The Brighouse and Elland Echo of 24 March 1939 contained this photograph of the Grove Table Tennis Team which, in its first season, won Division 3 of the Halifax Red Triangle League. The players are (left to right) Brian Webb (also a Lightcliffe cricketer), Eric Evans, A. Halford and J. Walton. There was also a ladies’ team, members of which were Mrs. Tregenza, Mrs. Walton and Miss Marjorie Gelder. They played their home games in the pavilion of the Grove Tennis Club, situated in what is now wasteland bordered by The Grove on its northern and western sides, the gardens of Bramley Lane houses to the south and Boggart Lane to the east.
The Grove was built between 1924 and 1926 by Algernon Denham’s company. At the same time they built a stone tennis pavilion, with a kitchen, separate changing rooms, each with its own toilet facilities (at a time when many houses still had outside toilets) and created one grass and two hard courts. The club became a focus for the families who lived in the new houses, and they held shows, whist and bridge drives and bazaars, as well as organising children’s parties at Christmas and flower shows in the summer. There was a full-time caretaker, one of them a Mr. Storey, until the war.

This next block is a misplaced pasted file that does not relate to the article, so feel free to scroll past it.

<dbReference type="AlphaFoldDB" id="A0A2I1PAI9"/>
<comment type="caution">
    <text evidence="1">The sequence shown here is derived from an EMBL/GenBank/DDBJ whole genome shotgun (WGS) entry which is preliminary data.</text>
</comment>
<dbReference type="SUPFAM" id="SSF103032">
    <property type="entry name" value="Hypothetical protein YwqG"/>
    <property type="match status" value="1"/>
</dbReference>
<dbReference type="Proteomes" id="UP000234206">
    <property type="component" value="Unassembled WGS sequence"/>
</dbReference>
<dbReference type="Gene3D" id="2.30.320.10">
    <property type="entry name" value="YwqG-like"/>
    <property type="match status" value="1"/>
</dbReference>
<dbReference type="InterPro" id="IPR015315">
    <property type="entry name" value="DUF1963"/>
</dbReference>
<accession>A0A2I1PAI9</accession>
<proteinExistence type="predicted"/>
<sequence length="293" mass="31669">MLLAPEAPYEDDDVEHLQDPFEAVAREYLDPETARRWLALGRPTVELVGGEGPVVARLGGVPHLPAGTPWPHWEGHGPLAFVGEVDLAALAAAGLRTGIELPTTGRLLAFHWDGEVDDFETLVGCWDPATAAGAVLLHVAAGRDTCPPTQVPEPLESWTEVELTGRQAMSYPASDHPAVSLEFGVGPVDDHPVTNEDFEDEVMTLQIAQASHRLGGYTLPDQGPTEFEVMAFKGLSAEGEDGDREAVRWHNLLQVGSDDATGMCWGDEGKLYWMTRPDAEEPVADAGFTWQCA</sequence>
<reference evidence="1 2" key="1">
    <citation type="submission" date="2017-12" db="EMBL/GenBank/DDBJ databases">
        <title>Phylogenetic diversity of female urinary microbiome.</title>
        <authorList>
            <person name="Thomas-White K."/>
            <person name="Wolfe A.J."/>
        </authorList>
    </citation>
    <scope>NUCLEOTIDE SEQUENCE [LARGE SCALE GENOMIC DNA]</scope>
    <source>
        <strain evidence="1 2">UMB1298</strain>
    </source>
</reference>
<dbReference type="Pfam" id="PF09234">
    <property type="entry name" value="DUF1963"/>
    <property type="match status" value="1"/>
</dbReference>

At the onset of the Second World War the government commandeered the pavilion and courts and it became a base for the local cadets, who used the area for their exercises. The Home Guard also drilled there from time to time. However, the local children still played tennis when the courts were free, tying string between the net-posts, although the surface soon began to deteriorate beneath the onslaught of heavy boots.
By the end of the war the facilities had suffered to such an extent that their renovation would have been a costly undertaking. Many of the young people who had been members during the 1930s were now men and women with other interests. Those who were still keen to play tennis could join one of the local clubs at Lightcliffe Cricket Club.